Monday, August 04, 2008

Entrepreneurship | Spreading the gospel |

Another example of using entrepreneurship and market forces as tools for global development.

I highlight this example and examples such as Digicel not to discredit more traditional forms of development (although those models could use a re-working), but to illustrate that developments needs a portfolio approach.

There is no one model (for-profit or non-profit) that can help raise people out of poverty. Rather it takes the efforts of many different organizations, with different goals and motivations to really raise the lot of the global poor. For too long perhaps we have focused on the non-profit model and it is now clear that some of the most exciting thinking is coming out of the for-profit world.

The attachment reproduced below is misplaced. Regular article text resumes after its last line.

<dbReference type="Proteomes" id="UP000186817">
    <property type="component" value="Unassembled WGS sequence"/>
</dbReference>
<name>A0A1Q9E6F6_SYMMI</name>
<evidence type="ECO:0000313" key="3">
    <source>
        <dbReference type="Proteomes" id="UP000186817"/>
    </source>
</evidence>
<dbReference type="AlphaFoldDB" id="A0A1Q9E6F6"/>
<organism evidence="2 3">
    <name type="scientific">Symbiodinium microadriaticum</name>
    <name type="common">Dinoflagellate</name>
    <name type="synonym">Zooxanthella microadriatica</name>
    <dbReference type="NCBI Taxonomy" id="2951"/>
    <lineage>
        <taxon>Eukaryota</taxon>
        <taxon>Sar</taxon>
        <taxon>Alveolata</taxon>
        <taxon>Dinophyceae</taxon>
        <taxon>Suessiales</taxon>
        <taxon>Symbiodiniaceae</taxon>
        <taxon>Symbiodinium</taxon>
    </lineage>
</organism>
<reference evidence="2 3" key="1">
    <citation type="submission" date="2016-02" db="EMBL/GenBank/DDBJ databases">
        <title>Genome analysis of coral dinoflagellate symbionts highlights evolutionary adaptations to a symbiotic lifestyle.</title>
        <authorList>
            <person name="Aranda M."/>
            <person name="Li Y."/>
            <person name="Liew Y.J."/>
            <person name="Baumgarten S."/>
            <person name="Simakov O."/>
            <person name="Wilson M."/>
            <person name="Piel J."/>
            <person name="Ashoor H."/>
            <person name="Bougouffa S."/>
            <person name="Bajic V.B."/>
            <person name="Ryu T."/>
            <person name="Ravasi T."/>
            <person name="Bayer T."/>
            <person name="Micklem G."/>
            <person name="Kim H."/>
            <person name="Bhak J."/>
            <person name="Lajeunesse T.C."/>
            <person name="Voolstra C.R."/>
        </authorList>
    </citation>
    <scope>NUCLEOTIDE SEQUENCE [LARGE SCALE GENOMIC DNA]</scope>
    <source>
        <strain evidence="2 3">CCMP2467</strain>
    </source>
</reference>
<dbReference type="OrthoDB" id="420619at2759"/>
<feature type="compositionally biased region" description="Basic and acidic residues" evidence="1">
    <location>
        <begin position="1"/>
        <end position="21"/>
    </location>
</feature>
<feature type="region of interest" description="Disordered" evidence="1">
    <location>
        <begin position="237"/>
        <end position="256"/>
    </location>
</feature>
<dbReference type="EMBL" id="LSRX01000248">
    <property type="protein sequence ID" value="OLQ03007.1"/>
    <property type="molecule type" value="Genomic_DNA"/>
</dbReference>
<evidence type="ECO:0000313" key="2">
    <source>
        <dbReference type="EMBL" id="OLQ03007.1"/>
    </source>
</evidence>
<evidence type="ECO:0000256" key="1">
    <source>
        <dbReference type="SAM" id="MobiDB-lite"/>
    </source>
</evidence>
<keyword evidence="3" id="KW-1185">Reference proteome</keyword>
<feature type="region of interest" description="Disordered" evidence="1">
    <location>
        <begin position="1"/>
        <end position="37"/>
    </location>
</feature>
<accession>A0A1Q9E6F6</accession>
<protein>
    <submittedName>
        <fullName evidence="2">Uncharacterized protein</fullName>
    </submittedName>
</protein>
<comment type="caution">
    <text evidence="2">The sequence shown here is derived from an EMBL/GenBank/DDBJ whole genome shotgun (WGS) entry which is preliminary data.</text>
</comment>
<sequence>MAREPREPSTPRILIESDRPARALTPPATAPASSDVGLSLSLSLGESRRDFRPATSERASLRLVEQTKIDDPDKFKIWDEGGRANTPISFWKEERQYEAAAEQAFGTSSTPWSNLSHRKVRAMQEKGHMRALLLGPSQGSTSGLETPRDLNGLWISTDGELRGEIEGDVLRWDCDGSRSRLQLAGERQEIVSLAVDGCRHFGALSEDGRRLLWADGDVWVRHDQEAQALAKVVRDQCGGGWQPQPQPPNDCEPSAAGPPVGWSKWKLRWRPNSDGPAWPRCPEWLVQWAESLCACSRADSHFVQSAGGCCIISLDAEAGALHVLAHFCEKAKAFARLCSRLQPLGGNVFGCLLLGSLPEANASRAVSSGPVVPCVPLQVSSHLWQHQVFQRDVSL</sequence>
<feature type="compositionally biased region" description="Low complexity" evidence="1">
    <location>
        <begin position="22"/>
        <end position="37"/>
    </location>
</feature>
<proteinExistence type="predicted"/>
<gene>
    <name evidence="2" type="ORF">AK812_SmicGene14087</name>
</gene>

From anti-globalist to globalist cheerleader

I wrote earlier that Brazil's economy has improved because of its anti-globalist nature... meaning that much of Brazil's growth has been powered by its relatively insular market and strong internal consumption.

That may be true of the past, but Brazil needs a strong globalized system in order to grow in the future.

But Brazil’s ethanol-fueled economy may have hit a rough patch. The country’s stock market went into bear territory this week, falling 20 percent from its recent high. The collapse of the Doha world trade round has put the brakes on Brazil becoming a major exporter of agricultural products to the United States market. Meanwhile, a drop in oil and metal prices could send the country’s economy into a tailspin.

Can Brazilian M&A Stay Hot?

All this probably explains why Lula is so keen to restart the failed Doha talks.